HHS on Health IT, Hospital Spam Calls, Cybersecurity Workforce Guide for Healthcare Sector, and European Council’s Cybersecurity Agenda
Quick update following one of our recent stories: As a result of recent sensationalized media reporting on responsible vulnerability disclosure by medical device manufacturers, the Health-ISAC Medical Device Security Information Sharing Council (MDSISC) will develop a media kit for members and press. The whitepaper will explain the coordinated vulnerability disclosure process and how the ICS-CERT advisories are a good thing. The kit can be used to educate the press so they report accurately when a MDM discloses responsibly and encourage H-ISAC members to be transparent by publishing notices on their website and to be ready to respond with a reactionary press statement if needed.
H-ISAC is currently seeking volunteers interested in working on a small group of both MDMs and HDOs to assist with the development of this media response kit. Please send an email to email@example.com with your intent to participate.
As a reminder, this is the public version of the Hacking Healthcare blog. For additional in-depth analysis and opinion, become a member of H-ISAC and receive the TLP Amber version of this blog (available in the Member Portal.)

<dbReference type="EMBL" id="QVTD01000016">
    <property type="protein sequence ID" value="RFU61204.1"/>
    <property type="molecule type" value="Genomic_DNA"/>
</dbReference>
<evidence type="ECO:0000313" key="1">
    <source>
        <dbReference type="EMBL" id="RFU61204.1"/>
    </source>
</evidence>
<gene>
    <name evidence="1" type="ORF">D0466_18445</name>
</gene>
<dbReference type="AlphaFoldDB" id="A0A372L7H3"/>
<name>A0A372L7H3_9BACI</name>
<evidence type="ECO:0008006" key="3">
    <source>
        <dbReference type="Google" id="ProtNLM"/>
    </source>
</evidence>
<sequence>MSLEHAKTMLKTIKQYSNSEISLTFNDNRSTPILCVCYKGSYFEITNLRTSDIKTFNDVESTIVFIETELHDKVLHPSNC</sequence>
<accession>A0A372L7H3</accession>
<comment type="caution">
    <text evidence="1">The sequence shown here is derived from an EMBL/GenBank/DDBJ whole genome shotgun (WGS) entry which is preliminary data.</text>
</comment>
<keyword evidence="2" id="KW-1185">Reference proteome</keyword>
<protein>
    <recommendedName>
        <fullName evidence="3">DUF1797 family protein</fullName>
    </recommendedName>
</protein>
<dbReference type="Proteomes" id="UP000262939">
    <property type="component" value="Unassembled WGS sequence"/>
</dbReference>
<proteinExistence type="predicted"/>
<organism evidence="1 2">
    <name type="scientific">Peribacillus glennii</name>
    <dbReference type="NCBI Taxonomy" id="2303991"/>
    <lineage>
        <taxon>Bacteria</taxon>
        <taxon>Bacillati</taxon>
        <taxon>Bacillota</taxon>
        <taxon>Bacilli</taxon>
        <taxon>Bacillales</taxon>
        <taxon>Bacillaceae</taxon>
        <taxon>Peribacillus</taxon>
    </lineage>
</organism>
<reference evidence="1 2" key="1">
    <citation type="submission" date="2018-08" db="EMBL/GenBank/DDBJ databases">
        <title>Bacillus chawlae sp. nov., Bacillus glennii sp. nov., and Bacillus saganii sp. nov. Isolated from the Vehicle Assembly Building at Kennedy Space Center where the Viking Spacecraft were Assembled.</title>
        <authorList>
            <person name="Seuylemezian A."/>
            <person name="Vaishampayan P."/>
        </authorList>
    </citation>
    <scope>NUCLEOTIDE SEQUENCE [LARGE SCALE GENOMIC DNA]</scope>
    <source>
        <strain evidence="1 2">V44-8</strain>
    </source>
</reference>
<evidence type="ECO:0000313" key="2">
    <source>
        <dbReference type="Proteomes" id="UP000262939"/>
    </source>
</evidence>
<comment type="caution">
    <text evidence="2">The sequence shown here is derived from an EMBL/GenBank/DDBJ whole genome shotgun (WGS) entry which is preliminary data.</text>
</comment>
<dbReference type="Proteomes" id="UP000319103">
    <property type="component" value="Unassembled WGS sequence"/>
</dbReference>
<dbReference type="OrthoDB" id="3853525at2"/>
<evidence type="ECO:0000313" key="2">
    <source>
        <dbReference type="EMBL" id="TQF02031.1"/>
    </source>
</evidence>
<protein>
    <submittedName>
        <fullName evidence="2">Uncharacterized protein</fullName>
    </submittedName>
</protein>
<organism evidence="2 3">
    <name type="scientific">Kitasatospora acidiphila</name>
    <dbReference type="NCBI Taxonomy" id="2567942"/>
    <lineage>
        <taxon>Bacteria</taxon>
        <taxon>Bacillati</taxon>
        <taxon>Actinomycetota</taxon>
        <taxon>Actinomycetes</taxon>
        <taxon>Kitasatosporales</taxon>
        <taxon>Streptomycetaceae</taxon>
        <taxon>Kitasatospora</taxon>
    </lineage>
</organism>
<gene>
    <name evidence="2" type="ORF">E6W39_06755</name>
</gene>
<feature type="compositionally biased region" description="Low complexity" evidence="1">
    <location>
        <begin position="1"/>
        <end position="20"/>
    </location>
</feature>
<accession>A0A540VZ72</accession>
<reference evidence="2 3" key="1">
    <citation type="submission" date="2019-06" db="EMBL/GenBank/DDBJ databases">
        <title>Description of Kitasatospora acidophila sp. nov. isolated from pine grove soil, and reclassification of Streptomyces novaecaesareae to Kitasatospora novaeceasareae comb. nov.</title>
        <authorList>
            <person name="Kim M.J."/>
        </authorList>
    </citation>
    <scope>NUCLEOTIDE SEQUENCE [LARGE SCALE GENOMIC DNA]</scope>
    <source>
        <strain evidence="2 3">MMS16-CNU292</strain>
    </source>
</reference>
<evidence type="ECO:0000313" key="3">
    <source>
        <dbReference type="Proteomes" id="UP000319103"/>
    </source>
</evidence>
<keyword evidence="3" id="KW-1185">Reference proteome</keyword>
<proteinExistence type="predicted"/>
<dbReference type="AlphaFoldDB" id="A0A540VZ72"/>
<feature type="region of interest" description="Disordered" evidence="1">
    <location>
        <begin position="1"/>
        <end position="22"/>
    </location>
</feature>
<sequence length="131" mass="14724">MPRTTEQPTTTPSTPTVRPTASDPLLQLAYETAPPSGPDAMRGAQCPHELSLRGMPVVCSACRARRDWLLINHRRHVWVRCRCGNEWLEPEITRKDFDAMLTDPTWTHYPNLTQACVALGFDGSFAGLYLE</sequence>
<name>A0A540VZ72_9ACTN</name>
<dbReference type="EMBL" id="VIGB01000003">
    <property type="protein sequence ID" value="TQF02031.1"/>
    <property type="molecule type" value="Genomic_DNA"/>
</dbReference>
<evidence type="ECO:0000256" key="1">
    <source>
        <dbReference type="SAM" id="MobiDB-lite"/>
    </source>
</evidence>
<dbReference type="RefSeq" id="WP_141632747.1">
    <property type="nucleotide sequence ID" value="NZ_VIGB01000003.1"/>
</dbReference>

In this edition of Hacking Healthcare, we discuss a Department of Health and Human Services (“HHS”) take on the negative implications of overly burdensome technology in the healthcare space. We then describe the perils associated with robocalls aimed at hospitals and healthcare institutions. Next we consider some useful tips for recruiting and retaining skilled healthcare cybersecurity staff. Finally, we examine the European Council’s recent announcement of a new framework designed to deter bad actors and respond to attacks.
Welcome back to Hacking Healthcare.
Hot Links –
1. According to HHS, Sometimes Less is More When it Comes to Health IT.
Last week, HHS Executive Director of Digital Service Shannon Sartin indicated that she and her agency are taking a tempered, thoughtful approach to technology in healthcare. In a discussion about new health IT projects that HHS and the Centers for Medicare and Medicaid Services (“CMS”) have been working on, Executive Director Sartin articulated a desire to view technological advancements through the lens of how they can improve treatment for patients. She also suggested that technology can sometimes overload healthcare providers with administrative responsibilities, thereby taking time and resources away from personalized patient care. Her comments show that HHS is looking to find the sweet spot when it comes to technology in healthcare—enough to enhance efficiencies, but not too much for fear of bogging providers down with administrative tasks.